Heather J. Carmack, PhD

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Communication and Patient Safety

My first love is communicating about patient safety. Grounded in a personal loss as the result of a medical error, I am drawn to understand how different stakeholders talk about medical errors...or in many cases, don't talk about it.  Providers and administrators are more likely to frame these discussions in the positive, talking about "cultures of patient safety" and initiatives designed to improve patient care.  We need to talk about the positives, negatives, and how these conversations impact health policy and procedures. 


Current projects include analysis of patient safety health campaigns, perceptions of medical error risk, and a large, multi-year project examining patient and partner emotional support during medical error disclosure and recovery. 

Communication and Death Studies

I do like the dark side of health communication, but that may not come to a surprise to my students and colleagues. We need to talk about these issues, especially communication about dying and death. My love of death studies was piqued thanks to a wonderful class on death and dying I took in graduate school. One elective changed my life! Now, I work on a variety of communication and death studies research projects, primarily with my communication death studies research partner, Dr. Jocelyn DeGroot (Southern Illinois University Edwardsville).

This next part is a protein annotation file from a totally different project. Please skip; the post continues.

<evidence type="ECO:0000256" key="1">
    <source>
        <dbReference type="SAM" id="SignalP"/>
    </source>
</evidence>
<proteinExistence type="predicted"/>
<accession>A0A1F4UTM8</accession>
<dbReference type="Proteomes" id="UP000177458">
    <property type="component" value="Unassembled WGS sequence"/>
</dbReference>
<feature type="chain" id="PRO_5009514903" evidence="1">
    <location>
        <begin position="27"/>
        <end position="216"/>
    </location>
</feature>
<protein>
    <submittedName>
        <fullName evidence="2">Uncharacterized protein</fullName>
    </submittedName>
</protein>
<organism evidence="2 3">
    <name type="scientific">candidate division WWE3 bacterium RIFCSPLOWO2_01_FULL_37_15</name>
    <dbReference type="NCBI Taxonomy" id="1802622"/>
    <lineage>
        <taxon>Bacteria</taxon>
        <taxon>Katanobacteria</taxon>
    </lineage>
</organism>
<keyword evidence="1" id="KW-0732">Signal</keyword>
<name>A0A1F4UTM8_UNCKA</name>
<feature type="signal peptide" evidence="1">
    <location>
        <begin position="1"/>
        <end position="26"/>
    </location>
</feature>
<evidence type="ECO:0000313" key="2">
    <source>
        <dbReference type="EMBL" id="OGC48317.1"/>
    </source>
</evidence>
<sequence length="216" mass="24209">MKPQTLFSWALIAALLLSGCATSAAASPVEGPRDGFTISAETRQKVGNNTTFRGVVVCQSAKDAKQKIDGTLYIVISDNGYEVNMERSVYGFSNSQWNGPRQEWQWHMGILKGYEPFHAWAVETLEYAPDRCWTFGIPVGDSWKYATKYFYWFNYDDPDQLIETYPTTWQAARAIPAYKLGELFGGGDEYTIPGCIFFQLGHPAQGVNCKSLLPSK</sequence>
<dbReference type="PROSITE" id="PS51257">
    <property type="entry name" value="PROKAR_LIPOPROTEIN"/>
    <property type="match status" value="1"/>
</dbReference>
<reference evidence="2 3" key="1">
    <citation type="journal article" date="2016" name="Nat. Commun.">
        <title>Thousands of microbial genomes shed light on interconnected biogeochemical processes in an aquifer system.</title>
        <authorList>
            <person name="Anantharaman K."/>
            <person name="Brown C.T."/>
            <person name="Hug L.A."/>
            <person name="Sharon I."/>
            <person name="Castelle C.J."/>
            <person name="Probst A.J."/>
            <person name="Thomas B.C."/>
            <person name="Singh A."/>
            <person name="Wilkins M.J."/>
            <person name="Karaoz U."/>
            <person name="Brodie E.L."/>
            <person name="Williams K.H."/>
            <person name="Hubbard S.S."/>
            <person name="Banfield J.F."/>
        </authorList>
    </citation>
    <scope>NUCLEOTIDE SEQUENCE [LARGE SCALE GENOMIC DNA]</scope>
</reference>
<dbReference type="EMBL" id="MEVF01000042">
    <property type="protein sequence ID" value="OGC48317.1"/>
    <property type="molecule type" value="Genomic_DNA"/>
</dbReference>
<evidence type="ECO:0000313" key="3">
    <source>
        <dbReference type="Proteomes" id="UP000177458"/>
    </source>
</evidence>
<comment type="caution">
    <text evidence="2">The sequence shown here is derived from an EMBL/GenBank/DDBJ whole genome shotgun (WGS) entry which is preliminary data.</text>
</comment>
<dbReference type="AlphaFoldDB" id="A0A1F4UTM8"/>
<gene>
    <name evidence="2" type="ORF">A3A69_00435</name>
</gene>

We are currently working on a number of projects, including research involving our Communication Apprehension about Death (CADS) scale. 

Difficult and Mundane Patient-Provider Communication Interactions

My love of patient safety is the driving force for my newest line of research: standardized patient research and provider training. I am the director of the Standardized Patient Communication Lab, which is dedicated to studying difficult and mundane conversations between patients and providers in order to find ways to improve these interactions. The SPCL brings together pre-med and public health undergraduate students and health communication graduate students to study a variety of communication events. 


We are currently working on a number of projects, including connecting standardized patient practices and imagined interactions and a multi-year project about doorknob disclosures.